Whether we are a highly collaborative team because we are using the Scrum framework or we are using the Scrum framework because we are highly collaborative, we love teamwork. Working collaboratively allows our team to best serve Addgene and ourselves. We are also able to consider different technical approaches that may come up during discussion.
One example of agility at work is our process for working on a new feature. We start with a story that describes the feature and what the criteria is for accepting the feature as done correctly. These initial stories are usually a result of collaborations between Addgene’s Product Team and the stakeholders (other Addgenies). Once we begin work on a story, we continue to collaborate closely with each other and with other teams.
We start with writing demo details, step-by-step instructions on how to demonstrate the feature. For example, we recently reduced the number of steps involved during checkout. Demo details for this would be something along the lines of showing that the checkout takes the user directly to the shipping step, and no longer takes the user to a terms step. These demo details help us see the problem from the user's perspective which in turn helps us decide how to best approach it in our code.
Sometimes while thinking through these steps, we discover we need additional information. It is quite possible that the clarifications lead to the story being scrapped or broken up into smaller stories. Since this occurs before a single line of code is written, we are able to use our developers’ time efficiently. While writing the code, we may need additional clarification and again we collaborate with the Product Team who in turn collaborates with stakeholders to resolve the questions.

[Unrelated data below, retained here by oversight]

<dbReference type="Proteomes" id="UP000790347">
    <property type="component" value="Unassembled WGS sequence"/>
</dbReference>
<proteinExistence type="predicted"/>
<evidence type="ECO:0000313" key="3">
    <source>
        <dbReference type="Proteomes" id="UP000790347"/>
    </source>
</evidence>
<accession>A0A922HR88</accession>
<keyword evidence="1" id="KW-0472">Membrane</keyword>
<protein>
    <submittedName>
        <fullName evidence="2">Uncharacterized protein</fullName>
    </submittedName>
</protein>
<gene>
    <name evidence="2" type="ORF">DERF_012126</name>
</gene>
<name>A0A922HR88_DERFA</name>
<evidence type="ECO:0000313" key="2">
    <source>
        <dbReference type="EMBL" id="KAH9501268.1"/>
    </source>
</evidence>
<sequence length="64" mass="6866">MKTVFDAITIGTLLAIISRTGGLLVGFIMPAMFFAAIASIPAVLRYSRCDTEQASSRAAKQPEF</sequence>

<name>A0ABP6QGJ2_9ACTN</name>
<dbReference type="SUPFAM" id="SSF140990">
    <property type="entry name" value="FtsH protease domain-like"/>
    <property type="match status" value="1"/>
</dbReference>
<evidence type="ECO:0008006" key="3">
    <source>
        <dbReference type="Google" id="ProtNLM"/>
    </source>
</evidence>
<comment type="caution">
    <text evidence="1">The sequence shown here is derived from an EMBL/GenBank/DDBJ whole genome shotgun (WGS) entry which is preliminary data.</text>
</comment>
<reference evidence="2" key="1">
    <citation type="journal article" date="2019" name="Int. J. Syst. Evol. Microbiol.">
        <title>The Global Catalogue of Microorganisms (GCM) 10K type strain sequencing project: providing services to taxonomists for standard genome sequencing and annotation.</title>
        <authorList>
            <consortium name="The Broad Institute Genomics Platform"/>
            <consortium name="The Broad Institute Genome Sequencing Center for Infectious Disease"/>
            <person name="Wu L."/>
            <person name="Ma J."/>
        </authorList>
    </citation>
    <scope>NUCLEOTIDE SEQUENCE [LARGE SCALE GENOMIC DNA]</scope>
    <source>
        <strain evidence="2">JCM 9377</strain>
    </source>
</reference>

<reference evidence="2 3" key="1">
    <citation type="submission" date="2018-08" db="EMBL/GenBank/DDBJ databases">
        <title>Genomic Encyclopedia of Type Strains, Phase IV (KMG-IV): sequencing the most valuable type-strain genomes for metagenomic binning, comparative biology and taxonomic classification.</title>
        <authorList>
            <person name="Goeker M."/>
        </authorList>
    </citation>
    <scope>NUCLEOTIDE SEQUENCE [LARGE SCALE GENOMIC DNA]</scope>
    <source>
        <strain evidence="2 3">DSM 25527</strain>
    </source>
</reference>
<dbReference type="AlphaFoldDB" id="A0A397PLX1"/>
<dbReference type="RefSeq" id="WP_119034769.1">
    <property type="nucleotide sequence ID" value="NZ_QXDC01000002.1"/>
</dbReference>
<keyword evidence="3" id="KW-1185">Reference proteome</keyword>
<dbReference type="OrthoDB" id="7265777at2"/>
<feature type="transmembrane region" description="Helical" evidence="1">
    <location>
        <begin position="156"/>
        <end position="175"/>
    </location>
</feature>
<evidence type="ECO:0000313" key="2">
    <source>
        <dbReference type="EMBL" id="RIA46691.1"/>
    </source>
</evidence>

After the code is written, it is reviewed by at least one other developer. This is another point of collaboration for us. I enjoy doing code reviews because it’s like a little peek into the mind of the developer and I get to see an approach that is likely different from what I would have done. And finally the stakeholder accepts the new feature as done and we’re onto the next story.
|Figure 1: Addgene’s Agile Approach|
Sharing is caring